Author: Jim Walker, Contributing Editor, PharmaLeaders
Since launching in May 2018, the new General Data Protection Regulation (GDPR) has been forcing businesses in EU member countries to apply much more rigorous and systematic methods to handling personal customer data. GDPR has received especially high levels of attention due to the fact that potential fines for non-compliance have been set at 4% of global revenues, or 20 million euros, whichever is greater.
US businesses may be affected in the future as the global nature of many enterprises, combined with similar legislation such as the California Consumer Privacy Act (CCPA), signals that we are all entering a new era of customer data management and protection.
Those interested in the entire GDPR regulation will read almost one hundred pages; alternatively, you may dive into the various sections using an interactive guide to the GDPR. At a high level, there are four broad areas that the new regulations address.
- Customer Consent Is Required
- Explicit consent needs to be obtained from all customers who are entered into your database.
- Opt-in boxes have to be left unchecked. Opt-in by default is no longer permitted.
- Double opt-in is not explicitly required by GDPR but does provide 100% verification that consent has been obtained.
- Customers Own Their Data
- Customers have a right to their personal data.
- Companies must be able to provide customers with their data upon request.
- Customers Have the Right to Be Forgotten
- Customers have a right to remove all of their personal data.
- Companies (“controllers”) and their data suppliers (“processors”) must be able to entirely delete specific customer records.
- Customers Can Refuse Profiling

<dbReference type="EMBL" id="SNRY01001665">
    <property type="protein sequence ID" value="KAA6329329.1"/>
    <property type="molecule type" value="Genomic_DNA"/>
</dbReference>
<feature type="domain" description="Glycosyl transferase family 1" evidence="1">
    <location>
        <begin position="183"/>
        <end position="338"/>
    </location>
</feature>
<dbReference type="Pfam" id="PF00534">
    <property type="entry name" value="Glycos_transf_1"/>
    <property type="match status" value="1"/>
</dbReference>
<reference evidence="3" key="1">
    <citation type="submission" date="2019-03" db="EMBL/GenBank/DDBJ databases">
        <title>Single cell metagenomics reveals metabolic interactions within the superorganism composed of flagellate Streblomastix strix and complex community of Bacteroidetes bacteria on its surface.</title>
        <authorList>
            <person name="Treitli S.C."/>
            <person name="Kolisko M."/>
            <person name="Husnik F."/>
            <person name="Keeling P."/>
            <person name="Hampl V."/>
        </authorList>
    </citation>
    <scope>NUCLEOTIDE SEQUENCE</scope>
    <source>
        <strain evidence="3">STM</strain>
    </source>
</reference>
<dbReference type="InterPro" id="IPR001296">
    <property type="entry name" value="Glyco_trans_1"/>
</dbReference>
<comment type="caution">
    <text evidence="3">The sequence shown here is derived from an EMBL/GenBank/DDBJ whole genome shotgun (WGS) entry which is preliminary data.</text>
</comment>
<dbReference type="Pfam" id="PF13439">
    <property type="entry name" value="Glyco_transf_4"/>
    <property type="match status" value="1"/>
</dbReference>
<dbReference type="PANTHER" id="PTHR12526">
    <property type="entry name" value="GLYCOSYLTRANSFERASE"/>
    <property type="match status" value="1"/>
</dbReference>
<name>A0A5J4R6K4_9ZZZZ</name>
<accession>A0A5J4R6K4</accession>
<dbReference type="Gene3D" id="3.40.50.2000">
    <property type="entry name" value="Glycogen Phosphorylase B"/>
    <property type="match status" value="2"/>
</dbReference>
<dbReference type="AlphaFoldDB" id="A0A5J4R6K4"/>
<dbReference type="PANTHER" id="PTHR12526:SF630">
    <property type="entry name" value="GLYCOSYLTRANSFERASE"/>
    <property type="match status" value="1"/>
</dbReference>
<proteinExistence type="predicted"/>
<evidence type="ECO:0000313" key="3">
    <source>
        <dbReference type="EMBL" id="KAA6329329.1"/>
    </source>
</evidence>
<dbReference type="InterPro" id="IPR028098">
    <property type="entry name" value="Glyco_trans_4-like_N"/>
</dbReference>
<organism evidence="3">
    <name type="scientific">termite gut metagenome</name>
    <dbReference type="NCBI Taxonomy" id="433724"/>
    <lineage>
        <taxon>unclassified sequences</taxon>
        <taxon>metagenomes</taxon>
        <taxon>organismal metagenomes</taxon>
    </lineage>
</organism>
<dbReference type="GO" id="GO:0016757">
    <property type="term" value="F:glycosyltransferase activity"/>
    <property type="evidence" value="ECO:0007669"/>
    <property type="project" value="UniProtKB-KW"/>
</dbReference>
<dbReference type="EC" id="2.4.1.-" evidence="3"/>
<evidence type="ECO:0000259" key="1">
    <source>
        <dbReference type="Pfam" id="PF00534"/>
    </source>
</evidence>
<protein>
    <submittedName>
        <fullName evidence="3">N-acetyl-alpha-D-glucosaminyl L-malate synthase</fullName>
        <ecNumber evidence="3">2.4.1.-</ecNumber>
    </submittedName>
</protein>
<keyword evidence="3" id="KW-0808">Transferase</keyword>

- Customers can request not to be profiled based on personal data.
- Customers can opt out of marketing campaigns based on data segmentation.
While the overall intent of the GDPR is very clear, it is like many high-level regulatory documents and is open to interpretation; thus, the details of implementation are still being worked out by security experts in the EU and around the world.
A recent ExL event in Philadelphia, GDPR Update for Global Organization, highlighted this process of interpretation, with several life science data security speakers noting that defining best practices under the new regulations will be an ongoing journey.
Jo Blyskal from Teva Pharmaceuticals chaired the event and stressed the need for patient-friendly data transparency and the importance of explaining to patients what is meant by informed consent. She also challenged life science companies to begin thinking about patient privacy issues from the initial IND submission.
In a similar fashion, Jeppe Manuel from Novo Nordisk described how his company is guided by a philosophy of “respectful use of personal data.” Manuel offered a detailed explanation regarding who holds responsibility under the new GDPR guidelines, whether your company is a “controller” (ultimately responsible for the customer relationship) or a “processor” (a firm tasked with managing and transferring customer data). He also encouraged companies to embed the GDPR regulations into their standard operating procedures, so that customer privacy and protection become as automated as possible.
Another notable presentation by Medtronic’s Igor Chechelnitsky focused on assembling the appropriate people, processes, and tools in order to provide the optimum levels of results on a cost-effective basis. Chechelnitsky also highlighted the importance for companies to create an internal working framework and gap analysis for privacy issues, even while the broader implications of GDPR are still being ironed out over time.
While there are clearly substantial costs involved in adhering to the new privacy regulations, several attendees pointed out that the increased rigor of analyzing their data capture and storage processes hold the potential to actually save money in the long term by optimizing and right-sizing their often-overlapping data technologies.
Moving forward, it’s likely that the impact of GDPR and similar legislation will touch almost every aspect of the life sciences pipeline. Marketers, in particular, will need to pay much greater attention to how they capture and retain customer data – both in the short and long term.